6 Common Mistakes People Make When Storing Books (and How to Avoid Them)

Jon Fesmire | July 27, 2021 @ 8:00 AM

I love books so much that I became a writer, so of course, I think it’s important to take care of books and keep them in the best condition possible. Yes, I’m one of those people who thinks you can never have too many books. If you’re like me and you have a personal library, you may find that you’re running out of space. It might be time to put some of those books away in self storage. That way, you can always access them, and if you live in a larger place in the future, you’ll be able to fill up more bookcases with the ones you stored. Let’s start with mistakes that people make storing books. Then, cover how to store them so they stay in great shape.

1. Keeping Books in a Humid Place

Humidity is a book’s major nemesis. Imagine going out to your garage after a balmy summer to grab a book you stored in a box to find every one of them damp, sticky, and moldy. Books that take humidity damage will never be the same and many need to be thrown away. This can be especially upsetting when it happens to a signed or otherwise valuable book. What's worse, wet paper can attract pests looking for a source of moisture. Mold is bad enough. You don’t want to find crickets in your collection.

2. Keeping Books in a Dry Place

Like many of our important possessions, not only can humidity cause damage, dry air can as well. Imagine the same situation as above, only you go looking for a book after a dry winter to find a box of dry books with cracked covers and spines.

3. Keeping Books in the Sun

It would be pretty odd for anyone to purposefully keep their books in the sunlight, but this can happen accidentally. If the sun goes across your living room window and shines on your bookshelves, you may find a streak of fading colors across them eventually. So, keep an eye on where sunlight goes as it shines into your home and close the curtains to protect your books. UV light can do serious damage to them.

4. Storing Books Without Dusting or Cleaning Them

Not dusting your books can cause damage over time as the dust gets caked onto the covers and outer pages. So, get a duster and go over your shelves every week or two. Also, if you notice bits of food or other grime on a book, clean it off carefully. On most book covers you can use a slightly damp cloth to do this. Rub gently, and dry gently when you’ve cleaned it as much as you can.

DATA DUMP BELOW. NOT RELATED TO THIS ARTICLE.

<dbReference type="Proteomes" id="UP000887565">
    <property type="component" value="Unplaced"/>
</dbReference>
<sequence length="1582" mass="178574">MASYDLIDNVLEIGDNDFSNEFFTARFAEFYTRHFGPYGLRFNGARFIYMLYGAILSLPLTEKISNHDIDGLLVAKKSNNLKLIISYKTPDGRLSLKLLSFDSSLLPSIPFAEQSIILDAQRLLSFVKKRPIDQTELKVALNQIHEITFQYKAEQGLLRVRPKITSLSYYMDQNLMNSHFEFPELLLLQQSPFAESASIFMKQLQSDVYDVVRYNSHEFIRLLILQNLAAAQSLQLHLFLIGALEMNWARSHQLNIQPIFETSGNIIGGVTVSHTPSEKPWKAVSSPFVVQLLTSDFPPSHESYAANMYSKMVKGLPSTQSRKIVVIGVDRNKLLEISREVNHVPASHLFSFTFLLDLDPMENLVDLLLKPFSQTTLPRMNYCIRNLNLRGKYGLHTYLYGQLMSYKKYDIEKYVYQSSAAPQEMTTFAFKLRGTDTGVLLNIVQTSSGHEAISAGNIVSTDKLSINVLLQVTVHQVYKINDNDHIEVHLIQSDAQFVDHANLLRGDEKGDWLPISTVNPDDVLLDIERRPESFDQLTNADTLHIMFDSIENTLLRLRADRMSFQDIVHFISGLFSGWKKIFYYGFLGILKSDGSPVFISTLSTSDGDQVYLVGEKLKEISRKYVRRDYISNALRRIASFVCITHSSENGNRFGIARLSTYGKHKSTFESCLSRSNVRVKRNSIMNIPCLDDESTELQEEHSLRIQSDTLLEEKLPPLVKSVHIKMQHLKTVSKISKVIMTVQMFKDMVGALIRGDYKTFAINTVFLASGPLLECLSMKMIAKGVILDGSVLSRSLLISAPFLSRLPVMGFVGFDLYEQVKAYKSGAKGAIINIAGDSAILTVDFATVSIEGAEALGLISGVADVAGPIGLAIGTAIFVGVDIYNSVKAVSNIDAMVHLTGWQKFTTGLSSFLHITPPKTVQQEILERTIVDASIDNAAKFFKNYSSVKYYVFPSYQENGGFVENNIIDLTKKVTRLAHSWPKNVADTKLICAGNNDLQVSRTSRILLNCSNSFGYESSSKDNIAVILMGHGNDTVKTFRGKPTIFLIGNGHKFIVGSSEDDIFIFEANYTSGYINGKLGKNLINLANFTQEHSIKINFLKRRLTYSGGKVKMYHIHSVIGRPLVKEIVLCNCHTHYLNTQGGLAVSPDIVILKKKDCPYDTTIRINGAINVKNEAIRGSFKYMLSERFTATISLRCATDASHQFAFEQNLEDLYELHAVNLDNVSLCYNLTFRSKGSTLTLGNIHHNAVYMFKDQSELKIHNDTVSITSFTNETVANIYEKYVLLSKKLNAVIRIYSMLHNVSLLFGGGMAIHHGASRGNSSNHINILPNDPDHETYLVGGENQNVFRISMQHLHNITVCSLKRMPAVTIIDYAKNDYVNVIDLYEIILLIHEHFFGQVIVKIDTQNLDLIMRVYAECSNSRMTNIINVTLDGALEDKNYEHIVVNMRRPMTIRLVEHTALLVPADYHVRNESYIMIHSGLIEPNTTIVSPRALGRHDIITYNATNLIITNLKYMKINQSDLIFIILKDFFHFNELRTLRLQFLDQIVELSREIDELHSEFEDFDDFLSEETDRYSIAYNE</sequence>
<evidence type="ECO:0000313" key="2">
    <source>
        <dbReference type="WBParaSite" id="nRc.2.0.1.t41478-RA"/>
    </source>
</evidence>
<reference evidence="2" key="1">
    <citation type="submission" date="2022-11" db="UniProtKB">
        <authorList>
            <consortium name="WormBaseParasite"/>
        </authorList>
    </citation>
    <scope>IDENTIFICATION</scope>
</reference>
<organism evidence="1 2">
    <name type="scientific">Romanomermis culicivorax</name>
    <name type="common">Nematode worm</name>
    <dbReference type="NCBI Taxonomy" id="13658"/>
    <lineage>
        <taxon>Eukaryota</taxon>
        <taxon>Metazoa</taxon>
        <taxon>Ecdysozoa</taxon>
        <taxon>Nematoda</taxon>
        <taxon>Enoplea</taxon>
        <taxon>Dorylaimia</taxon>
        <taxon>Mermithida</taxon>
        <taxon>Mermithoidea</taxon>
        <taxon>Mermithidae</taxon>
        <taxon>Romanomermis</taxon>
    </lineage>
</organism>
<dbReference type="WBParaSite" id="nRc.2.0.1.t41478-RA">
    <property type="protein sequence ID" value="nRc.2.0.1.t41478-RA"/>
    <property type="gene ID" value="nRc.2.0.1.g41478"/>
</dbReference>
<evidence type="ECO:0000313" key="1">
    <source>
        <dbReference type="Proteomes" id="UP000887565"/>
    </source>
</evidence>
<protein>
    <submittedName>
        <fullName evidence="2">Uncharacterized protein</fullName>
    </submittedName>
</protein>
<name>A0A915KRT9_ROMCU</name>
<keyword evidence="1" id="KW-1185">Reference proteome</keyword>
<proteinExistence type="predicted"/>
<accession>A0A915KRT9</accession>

5. Using Boxes that Were Used to Store Food

If you store books in boxes that once stored food, such as some you’ve picked up from the grocery store, there’s a good chance that residue will get into your books. At best, the residue will make your books smell. At worst, it will grow mold and attract bugs and possibly rodents.

6. Removing Dust Jackets

“Dust jacket” is a misnomer, since they don’t repel dust. However, they do protect the outside of hardcover books and keep some dust off the books themselves. Do your best to keep those dust jackets on their books.

How to Store Your Books

Now that we’ve covered, pun intended, the mistakes people commonly make when taking care of or storing their books, we can briefly cover how to store them properly. Back in 2015, we covered how to pack and store your books, and that’s how we’d do it now. However, we have learned a bit more, which we’ll include here. Here’s a checklist of how to pack and store your books.
  • Use appropriate boxes
Cardboard boxes or plastic bins are both excellent for storing books. Just make sure they haven’t been used to store food, and that they’re clean and dry before you put your books in them.
  • Remove bookmarks & other bits
Check each book you plan to store, removing bookmarks, scraps of paper, notes, and so on. These can warp the shape of the book and the pages over time.
  • Clean and dust each book
Dust each book with a duster, and make sure the covers have no food or other grime on them. Flip through the pages to make sure nothing gross is stuck inside.
  • Wrap each book
This is a new suggestion we learned recently. To keep each book in especially good condition, wrap it in a piece of packing paper or a dry paper towel.
  • Prepare the box
Put one or two sheets of packing paper in the bottom of each box you plan to use.
  • Put the books inside
Put your books in, squared with the sides of the box, and face up. Heavier, larger books should go lower in the box.
  • Add packing paper
Put extra packing paper in to fill the gaps and make sure the books don’t rattle around.
  • Rent a storage space with climate control
  • As we covered, books are sensitive to dry and humid air conditions. They don’t like heat much, either. So rent a self storage space with climate control to store them in. Properties generally keep these spaces between 50 and 80 degrees, and the humidity between 30% and 50%, good conditions for books.
  • Check your books periodically
Every few months, we recommend going to your storage space to check on your books. Open two or three boxes and see how the books are doing. If you’ve followed our instructions, they should be fine.

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